WATCH: Moto2 Rider Alex Marquez Pulls Off an Incredible Save in Soggy Japan

During the FP3 session of the Japanese Moto2 Grand Prix, Alex Marquez pulled off an incredible save. The nation was still dealing with the remnants of the typhoon that ravaged the island for a few weeks. So, in other words, the Twin Ring Motegi circuit was damp and treacherous.

Spanish rider and championship leader, Alex Marquez found that out first hand earlier today. The 23-year old was in for the ride of his life when the back end of his bike fish-tailed and he was thrown off his seat. Luckily, his hands had a death grip on the handlebars and Marc Marquez‘ brother ended up hanging off the side of the bike.

Fortunately, he managed to regain control of the bike and continue racing unhindered. The Moto2 rider later spoke about the buttock-clenching incident.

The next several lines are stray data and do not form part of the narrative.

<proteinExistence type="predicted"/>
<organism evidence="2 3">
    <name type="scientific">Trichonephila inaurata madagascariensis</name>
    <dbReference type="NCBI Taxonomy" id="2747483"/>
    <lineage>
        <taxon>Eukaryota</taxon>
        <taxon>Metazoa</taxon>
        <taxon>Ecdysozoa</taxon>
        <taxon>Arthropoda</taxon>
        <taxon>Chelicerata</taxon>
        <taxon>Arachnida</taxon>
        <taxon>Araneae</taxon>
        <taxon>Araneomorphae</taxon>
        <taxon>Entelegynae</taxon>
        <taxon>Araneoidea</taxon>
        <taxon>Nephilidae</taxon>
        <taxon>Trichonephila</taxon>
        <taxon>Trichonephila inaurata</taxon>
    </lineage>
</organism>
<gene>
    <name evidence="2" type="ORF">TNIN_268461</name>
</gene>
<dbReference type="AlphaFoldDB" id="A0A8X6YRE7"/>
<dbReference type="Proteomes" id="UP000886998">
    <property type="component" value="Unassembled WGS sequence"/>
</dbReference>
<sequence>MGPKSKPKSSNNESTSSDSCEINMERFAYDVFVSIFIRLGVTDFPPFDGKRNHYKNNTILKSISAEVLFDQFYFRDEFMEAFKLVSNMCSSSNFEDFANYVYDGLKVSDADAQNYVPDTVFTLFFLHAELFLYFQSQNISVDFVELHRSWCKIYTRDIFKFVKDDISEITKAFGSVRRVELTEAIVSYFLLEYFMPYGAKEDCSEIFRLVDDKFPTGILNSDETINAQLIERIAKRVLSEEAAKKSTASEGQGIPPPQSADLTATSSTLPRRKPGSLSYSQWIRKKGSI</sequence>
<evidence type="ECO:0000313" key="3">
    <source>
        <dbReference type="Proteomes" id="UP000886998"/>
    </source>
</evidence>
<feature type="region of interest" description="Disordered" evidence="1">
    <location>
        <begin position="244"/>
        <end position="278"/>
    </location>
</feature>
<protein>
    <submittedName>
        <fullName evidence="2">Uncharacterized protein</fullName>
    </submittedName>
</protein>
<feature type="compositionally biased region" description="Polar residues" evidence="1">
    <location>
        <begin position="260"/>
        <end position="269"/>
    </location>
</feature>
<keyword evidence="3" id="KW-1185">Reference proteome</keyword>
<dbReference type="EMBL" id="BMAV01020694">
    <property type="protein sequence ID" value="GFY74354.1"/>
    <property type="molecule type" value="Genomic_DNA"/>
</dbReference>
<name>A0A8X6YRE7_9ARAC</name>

“I had a big moment,” Alex Marquez said. “On the bike it wasn’t so fun! Then when I was on the side of the bike I said, ‘OK, I’ve saved it!’ I then passed in front of the box and saw Guille [Carrillo – mechanic] and all of the team laughing a lot and was happy to save it and lucky to escape injury.”

“It was a really good save. It looked good on TV, especially in slow motion, from the front and the side. I’m really happy for that!”

When qualifying came, Alex Marquez put in a decent performance to start Sunday’s race in fourth. In terms of the championship, he is 40 points clear of nearest challenger Augusto Fernandez.

“I’m so happy because it was such a difficult day,” he said. “In qualifying especially because the conditions were really tricky. We suffered a little bit but we did quite well. The objective was to be on the first three rows.

“We will start from the second one so the objective was done. For tomorrow will be a new day. We’ll take all the information from Friday, try to make a step and feel better.

“Tomorrow we need to be intelligent, make our own race and get a good result. The podium is the target and we’ll try to achieve that.”

Published by
Dhruv George
Tags: moto2MotoGP